Allen's Dictionary of English Phrases

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Penguin Adult, Aug 7, 2008 - Reference - 832 pages
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From action stations to zero tolerance, via cloud nine, free and easy, iron curtain, monkey business, politically correct and up for it, the English language abounds in strange and colourful expressions. But where do these phrases come from? And how did they get their modern meaning?

Leading lexicographer Robert Allen has undertaken a massive survey of this fascinating area, investigating and dating thousands of phrases, and providing citations from a wide range of sources. Here, for example, you'll discover that salad days comes from Shakespeare's Antony and Cleopatra, that flavour of the month originates in 1940s American ice-cream marketing and that we've been calling a spade a spade since the sixteenth century. Cutting through the myths and leaving browsers in seventh heaven, this is the essential book for anyone intrigued by the quirks of language that we use every day.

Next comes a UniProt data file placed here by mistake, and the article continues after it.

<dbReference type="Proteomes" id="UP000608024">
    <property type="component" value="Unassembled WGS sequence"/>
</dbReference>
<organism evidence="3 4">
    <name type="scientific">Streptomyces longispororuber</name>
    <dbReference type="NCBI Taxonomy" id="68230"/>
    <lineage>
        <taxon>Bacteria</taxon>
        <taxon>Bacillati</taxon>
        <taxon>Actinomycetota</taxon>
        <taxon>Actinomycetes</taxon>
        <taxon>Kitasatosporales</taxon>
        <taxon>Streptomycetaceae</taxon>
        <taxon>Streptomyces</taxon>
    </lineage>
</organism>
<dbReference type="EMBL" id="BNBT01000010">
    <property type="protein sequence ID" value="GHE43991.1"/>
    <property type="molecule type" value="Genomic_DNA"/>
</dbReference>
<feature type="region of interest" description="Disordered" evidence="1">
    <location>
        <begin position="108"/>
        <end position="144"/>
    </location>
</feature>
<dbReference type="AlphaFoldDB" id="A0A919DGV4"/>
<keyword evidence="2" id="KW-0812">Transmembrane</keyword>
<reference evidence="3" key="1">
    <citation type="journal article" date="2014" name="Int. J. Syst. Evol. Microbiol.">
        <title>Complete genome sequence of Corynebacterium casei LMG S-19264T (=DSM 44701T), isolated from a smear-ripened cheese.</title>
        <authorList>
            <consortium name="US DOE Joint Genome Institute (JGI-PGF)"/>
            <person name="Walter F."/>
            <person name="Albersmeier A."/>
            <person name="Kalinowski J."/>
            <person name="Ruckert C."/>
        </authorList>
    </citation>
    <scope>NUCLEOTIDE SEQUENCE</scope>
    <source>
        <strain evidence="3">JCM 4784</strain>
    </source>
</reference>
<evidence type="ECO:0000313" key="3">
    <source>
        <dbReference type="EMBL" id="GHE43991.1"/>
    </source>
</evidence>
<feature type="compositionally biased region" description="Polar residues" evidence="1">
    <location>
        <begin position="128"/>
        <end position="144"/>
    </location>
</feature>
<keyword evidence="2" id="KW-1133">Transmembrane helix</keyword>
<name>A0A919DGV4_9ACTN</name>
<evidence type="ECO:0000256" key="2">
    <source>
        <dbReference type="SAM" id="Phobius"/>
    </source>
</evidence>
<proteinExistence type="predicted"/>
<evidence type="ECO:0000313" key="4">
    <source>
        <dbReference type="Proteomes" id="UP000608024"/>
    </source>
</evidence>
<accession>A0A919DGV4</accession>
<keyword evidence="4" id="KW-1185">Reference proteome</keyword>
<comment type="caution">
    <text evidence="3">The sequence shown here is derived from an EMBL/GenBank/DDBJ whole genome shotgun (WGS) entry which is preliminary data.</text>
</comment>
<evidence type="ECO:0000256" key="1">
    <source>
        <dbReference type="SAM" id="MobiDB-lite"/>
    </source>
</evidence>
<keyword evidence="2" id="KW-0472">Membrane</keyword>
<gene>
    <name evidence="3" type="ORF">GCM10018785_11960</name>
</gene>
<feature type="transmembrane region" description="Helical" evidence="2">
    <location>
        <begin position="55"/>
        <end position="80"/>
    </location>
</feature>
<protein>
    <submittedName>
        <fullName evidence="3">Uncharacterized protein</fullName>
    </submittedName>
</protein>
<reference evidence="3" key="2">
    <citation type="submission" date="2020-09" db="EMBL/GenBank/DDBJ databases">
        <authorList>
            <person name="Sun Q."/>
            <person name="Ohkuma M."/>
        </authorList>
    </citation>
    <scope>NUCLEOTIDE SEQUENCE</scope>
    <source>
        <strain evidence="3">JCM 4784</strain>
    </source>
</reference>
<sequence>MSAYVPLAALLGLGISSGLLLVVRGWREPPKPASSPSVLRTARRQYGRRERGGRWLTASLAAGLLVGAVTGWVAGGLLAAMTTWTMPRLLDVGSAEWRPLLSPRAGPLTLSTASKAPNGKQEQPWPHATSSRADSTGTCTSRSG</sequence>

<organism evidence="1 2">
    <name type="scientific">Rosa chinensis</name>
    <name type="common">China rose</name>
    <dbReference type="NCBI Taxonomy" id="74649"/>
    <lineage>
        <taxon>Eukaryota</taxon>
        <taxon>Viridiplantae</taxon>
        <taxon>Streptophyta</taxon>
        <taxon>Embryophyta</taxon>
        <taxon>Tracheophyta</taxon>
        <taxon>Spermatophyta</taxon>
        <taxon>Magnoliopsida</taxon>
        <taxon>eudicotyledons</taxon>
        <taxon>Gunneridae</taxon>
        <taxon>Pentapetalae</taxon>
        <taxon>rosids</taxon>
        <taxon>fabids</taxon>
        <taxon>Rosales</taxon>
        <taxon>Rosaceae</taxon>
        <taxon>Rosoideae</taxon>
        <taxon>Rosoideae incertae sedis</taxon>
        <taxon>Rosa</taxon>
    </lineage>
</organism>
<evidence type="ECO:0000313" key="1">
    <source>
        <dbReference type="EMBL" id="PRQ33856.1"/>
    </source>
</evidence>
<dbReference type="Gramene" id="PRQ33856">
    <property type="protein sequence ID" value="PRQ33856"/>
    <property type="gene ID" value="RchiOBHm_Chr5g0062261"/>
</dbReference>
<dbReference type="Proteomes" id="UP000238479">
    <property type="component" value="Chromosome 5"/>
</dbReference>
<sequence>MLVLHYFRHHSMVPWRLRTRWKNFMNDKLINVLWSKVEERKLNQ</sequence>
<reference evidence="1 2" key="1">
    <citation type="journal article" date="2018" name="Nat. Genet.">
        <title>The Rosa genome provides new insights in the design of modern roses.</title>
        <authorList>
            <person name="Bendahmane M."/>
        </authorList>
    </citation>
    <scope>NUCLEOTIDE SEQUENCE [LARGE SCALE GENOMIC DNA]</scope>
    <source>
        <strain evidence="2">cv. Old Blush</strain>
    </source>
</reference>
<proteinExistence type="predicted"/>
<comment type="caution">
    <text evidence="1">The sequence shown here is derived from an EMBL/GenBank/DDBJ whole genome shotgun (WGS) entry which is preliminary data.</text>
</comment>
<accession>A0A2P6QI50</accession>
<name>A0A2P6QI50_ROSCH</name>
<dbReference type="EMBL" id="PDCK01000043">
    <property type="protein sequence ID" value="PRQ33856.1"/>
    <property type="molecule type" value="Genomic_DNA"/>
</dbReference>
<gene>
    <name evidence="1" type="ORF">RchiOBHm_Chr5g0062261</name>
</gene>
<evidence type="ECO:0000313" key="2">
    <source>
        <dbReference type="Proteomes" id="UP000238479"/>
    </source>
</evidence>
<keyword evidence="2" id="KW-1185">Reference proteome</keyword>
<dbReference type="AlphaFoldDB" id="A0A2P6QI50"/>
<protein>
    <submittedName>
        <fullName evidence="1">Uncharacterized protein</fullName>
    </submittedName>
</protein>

- Gives the meanings, dates and historical origins of thousands of phrases

- Arranges phrases alphabetically by keyword, such as 'heaven' and 'spade', to aid location

- Provides examples of usage ranging from the Venerable Bede to Will Self - Includes citations from literature, journalism, published letters, diaries and speeches

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About the author (2008)

Robert Allen edited a major new edition of the Concise Oxford Dictionary, was an associate editor of the Oxford Companion to English Language and directed work on Chambers 21st Century Dictionary. He has written an updated version of Fowler s Modern English Usage and has contributed articles on the modern use of English in English Today. He is the consultant editor for all Penguin English Dictionaries.

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